Humour in a speech can be enormously effective in capturing audience attention. However, the humour must be relevant and witty. Irrelevant comedy routines will sap meaning from the message and damage your credibility. Humour must also be natural and not forced. If you are not funny, then perhaps your speech will be more persuasive without jokes and that is fine too.
Summary: Constructing your speech
In constructing your speech, consider the elements of structure and content:
- Have a logical structure.
- State the purpose of your speech early.
- Engage the audience from the outset.
- Conclude by reinforcing your central message.
- Research is important.
- Humour is valuable but not mandatory.
Delivering the speech
The goal in effective delivery is to increase your credibility and to hold the audience’s attention. Remember always that you must create the impression that you are an authority on your topic.
People do not listen to speeches; they listen to people speaking.
In face-to-face human communication eye-contact is essential. Eye contact shows confidence. It suggests that you have nothing to hide, and increases the sincerity and credibility of your speech. It also engages your listeners because you will be speaking to them individually. Keep in mind that you are speaking to all the individuals in the audience. Focusing solely on a group of friends or the adjudicators will ostracise the other audience members and will destroy the attentive, intense atmosphere of your speech. The best speeches seize and hold the entire crowd’s attention. You can only do that if you involve the entire crowd.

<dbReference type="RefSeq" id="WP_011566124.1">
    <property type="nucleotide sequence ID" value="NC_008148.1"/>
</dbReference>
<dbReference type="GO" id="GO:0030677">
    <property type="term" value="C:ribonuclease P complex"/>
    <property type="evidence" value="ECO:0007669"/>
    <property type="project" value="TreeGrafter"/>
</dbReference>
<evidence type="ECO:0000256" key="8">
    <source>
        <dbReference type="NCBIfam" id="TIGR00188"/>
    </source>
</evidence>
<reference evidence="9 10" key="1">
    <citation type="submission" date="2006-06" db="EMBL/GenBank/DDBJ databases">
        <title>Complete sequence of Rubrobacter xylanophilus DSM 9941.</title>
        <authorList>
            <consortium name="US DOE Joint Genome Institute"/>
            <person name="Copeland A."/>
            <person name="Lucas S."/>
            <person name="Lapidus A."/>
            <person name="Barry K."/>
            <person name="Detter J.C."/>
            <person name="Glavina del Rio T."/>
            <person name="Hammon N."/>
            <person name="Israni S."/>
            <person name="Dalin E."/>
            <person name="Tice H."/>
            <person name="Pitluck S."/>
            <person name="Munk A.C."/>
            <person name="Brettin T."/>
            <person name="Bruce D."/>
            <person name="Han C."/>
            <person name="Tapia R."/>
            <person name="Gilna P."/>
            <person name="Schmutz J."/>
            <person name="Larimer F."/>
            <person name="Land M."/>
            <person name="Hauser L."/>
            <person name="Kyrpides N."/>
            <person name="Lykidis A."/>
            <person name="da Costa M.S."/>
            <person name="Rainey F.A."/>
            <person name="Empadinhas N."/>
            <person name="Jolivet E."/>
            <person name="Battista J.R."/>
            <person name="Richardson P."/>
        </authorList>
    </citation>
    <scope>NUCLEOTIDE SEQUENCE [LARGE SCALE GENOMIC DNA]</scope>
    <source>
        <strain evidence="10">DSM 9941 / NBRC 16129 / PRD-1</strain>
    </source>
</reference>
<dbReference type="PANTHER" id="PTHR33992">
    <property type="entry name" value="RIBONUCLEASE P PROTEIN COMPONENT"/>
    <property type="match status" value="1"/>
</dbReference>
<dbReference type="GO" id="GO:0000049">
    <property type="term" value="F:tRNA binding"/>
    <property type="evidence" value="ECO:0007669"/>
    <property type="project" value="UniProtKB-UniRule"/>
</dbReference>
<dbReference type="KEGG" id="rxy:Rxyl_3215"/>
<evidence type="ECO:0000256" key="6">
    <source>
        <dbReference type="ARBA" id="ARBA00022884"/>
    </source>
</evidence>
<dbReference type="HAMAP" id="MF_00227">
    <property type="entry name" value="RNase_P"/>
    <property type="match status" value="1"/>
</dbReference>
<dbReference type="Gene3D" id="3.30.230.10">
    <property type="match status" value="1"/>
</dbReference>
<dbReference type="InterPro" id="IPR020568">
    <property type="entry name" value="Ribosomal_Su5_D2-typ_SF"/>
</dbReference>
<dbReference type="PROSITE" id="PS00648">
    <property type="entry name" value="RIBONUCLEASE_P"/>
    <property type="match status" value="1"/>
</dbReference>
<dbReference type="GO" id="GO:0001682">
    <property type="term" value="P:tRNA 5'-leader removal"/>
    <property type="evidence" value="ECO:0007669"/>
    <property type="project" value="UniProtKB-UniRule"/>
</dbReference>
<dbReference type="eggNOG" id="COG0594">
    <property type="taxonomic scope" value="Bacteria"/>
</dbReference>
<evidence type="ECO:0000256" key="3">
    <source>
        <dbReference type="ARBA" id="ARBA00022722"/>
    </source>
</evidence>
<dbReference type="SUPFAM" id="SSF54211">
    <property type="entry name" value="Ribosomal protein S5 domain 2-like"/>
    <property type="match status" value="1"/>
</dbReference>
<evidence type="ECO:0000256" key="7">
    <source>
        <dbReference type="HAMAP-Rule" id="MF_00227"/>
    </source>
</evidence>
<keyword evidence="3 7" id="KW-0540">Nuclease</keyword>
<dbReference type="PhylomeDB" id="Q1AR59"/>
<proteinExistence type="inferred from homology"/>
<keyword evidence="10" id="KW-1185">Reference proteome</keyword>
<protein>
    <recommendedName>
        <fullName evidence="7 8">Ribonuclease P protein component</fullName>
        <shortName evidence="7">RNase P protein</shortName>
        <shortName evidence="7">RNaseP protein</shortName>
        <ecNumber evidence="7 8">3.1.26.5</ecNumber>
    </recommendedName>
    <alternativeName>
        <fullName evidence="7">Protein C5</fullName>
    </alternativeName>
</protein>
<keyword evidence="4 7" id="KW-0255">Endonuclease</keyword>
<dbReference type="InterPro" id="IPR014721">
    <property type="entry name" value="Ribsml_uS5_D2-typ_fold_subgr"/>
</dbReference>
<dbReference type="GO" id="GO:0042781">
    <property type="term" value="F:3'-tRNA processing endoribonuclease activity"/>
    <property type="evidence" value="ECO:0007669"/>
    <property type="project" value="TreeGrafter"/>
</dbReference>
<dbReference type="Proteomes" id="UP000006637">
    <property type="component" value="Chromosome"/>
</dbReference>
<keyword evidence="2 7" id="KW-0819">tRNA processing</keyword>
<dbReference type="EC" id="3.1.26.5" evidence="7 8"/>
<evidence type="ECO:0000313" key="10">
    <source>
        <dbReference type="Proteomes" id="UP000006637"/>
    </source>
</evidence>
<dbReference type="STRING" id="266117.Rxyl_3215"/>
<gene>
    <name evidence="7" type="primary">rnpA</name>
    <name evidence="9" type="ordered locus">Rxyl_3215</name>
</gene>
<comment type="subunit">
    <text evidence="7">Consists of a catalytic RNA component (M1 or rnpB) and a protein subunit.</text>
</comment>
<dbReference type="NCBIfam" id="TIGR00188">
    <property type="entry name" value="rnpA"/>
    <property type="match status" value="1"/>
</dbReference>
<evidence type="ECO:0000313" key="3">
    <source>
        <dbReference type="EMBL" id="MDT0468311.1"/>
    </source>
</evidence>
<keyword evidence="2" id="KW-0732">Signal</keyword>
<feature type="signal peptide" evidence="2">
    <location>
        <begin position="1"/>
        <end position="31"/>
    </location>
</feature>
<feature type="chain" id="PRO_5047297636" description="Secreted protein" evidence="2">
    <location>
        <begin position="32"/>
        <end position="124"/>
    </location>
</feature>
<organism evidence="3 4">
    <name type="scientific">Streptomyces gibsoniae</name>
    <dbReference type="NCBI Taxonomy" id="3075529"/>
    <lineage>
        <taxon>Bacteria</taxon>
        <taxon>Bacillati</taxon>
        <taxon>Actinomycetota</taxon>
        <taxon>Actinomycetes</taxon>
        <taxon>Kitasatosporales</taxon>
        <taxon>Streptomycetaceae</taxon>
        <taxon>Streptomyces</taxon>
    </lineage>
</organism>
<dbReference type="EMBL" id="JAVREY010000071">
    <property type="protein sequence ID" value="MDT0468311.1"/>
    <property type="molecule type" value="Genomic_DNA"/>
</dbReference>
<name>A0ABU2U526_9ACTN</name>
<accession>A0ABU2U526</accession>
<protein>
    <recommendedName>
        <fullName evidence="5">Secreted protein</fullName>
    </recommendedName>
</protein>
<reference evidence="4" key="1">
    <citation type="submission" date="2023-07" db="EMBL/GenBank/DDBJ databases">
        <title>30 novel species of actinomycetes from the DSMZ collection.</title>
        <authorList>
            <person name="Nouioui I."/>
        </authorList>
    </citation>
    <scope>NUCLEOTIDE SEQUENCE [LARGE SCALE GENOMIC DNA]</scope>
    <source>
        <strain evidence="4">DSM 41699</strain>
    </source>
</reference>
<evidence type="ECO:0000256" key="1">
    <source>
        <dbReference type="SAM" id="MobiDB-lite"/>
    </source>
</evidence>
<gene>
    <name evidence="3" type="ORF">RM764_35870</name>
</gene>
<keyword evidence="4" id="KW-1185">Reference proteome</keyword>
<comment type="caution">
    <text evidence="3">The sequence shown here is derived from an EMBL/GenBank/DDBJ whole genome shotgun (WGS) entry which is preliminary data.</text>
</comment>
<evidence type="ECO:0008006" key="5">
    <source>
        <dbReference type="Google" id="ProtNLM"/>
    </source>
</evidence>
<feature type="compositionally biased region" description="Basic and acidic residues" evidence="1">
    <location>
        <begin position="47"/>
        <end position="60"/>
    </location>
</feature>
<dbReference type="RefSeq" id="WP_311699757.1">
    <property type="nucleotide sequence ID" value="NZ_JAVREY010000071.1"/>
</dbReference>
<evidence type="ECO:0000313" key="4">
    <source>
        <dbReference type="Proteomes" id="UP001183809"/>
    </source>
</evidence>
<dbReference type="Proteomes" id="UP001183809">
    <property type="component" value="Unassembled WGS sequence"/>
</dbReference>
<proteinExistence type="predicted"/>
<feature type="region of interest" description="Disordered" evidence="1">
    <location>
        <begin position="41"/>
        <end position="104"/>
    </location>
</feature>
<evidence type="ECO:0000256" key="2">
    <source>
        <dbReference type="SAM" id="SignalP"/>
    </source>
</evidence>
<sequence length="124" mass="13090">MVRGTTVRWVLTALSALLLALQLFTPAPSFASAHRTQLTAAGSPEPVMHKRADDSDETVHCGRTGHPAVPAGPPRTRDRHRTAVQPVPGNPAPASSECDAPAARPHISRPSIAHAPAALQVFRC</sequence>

The way you stand affects the image you project. Your stance should reflect the point you are trying to convey. If a speaker slouches while talking about the importance of discipline in everyday living, then he or she will lose credibility. Your stance might shift at different parts of the speech. That is fine, but always ask whether the way you stand, move or gesture enhances your credibility with the audience.